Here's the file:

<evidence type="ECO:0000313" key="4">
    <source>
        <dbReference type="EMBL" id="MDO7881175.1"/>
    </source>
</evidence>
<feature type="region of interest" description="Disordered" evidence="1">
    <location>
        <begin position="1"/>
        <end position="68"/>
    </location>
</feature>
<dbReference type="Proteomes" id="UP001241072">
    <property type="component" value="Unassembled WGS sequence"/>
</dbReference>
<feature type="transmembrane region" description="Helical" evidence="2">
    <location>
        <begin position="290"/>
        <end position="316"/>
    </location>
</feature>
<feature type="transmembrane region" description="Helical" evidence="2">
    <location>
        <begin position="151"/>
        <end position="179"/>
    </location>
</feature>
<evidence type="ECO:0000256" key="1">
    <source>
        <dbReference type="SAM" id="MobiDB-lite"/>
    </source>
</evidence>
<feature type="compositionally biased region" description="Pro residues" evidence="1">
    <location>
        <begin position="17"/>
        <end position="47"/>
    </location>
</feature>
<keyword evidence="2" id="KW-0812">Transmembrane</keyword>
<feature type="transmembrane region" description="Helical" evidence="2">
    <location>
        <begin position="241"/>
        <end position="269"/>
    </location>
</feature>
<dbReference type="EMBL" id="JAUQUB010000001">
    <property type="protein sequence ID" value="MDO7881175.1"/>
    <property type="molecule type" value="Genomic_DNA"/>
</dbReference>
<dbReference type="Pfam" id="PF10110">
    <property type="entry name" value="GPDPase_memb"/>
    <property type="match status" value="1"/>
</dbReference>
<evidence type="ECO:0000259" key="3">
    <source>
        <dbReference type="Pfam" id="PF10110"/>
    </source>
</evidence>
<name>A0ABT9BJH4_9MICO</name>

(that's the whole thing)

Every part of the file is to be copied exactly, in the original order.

<evidence type="ECO:0000313" key="4">
    <source>
        <dbReference type="EMBL" id="MDO7881175.1"/>
    </source>
</evidence>
<feature type="region of interest" description="Disordered" evidence="1">
    <location>
        <begin position="1"/>
        <end position="68"/>
    </location>
</feature>
<dbReference type="Proteomes" id="UP001241072">
    <property type="component" value="Unassembled WGS sequence"/>
</dbReference>
<feature type="transmembrane region" description="Helical" evidence="2">
    <location>
        <begin position="290"/>
        <end position="316"/>
    </location>
</feature>
<feature type="transmembrane region" description="Helical" evidence="2">
    <location>
        <begin position="151"/>
        <end position="179"/>
    </location>
</feature>
<evidence type="ECO:0000256" key="1">
    <source>
        <dbReference type="SAM" id="MobiDB-lite"/>
    </source>
</evidence>
<feature type="compositionally biased region" description="Pro residues" evidence="1">
    <location>
        <begin position="17"/>
        <end position="47"/>
    </location>
</feature>
<keyword evidence="2" id="KW-0812">Transmembrane</keyword>
<feature type="transmembrane region" description="Helical" evidence="2">
    <location>
        <begin position="241"/>
        <end position="269"/>
    </location>
</feature>
<dbReference type="EMBL" id="JAUQUB010000001">
    <property type="protein sequence ID" value="MDO7881175.1"/>
    <property type="molecule type" value="Genomic_DNA"/>
</dbReference>
<dbReference type="Pfam" id="PF10110">
    <property type="entry name" value="GPDPase_memb"/>
    <property type="match status" value="1"/>
</dbReference>
<evidence type="ECO:0000259" key="3">
    <source>
        <dbReference type="Pfam" id="PF10110"/>
    </source>
</evidence>
<name>A0ABT9BJH4_9MICO</name>